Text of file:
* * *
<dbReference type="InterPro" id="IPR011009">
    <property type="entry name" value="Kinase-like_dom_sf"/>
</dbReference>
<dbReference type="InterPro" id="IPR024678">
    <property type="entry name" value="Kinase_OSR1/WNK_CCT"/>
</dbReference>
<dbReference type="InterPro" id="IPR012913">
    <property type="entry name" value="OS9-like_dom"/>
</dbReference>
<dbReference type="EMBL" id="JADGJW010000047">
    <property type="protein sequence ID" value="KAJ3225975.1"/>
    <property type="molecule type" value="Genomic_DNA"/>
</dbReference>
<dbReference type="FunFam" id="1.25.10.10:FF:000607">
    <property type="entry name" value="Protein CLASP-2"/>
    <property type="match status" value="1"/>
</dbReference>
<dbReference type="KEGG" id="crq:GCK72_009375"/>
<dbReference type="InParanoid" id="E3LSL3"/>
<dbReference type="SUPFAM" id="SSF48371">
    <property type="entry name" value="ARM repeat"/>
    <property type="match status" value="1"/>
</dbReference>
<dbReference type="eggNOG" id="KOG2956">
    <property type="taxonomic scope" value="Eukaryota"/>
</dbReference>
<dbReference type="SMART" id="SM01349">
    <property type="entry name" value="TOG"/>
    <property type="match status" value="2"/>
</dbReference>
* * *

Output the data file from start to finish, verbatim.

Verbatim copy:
<dbReference type="InterPro" id="IPR011009">
    <property type="entry name" value="Kinase-like_dom_sf"/>
</dbReference>
<dbReference type="InterPro" id="IPR024678">
    <property type="entry name" value="Kinase_OSR1/WNK_CCT"/>
</dbReference>
<dbReference type="InterPro" id="IPR012913">
    <property type="entry name" value="OS9-like_dom"/>
</dbReference>
<dbReference type="EMBL" id="JADGJW010000047">
    <property type="protein sequence ID" value="KAJ3225975.1"/>
    <property type="molecule type" value="Genomic_DNA"/>
</dbReference>
<dbReference type="FunFam" id="1.25.10.10:FF:000607">
    <property type="entry name" value="Protein CLASP-2"/>
    <property type="match status" value="1"/>
</dbReference>
<dbReference type="KEGG" id="crq:GCK72_009375"/>
<dbReference type="InParanoid" id="E3LSL3"/>
<dbReference type="SUPFAM" id="SSF48371">
    <property type="entry name" value="ARM repeat"/>
    <property type="match status" value="1"/>
</dbReference>
<dbReference type="eggNOG" id="KOG2956">
    <property type="taxonomic scope" value="Eukaryota"/>
</dbReference>
<dbReference type="SMART" id="SM01349">
    <property type="entry name" value="TOG"/>
    <property type="match status" value="2"/>
</dbReference>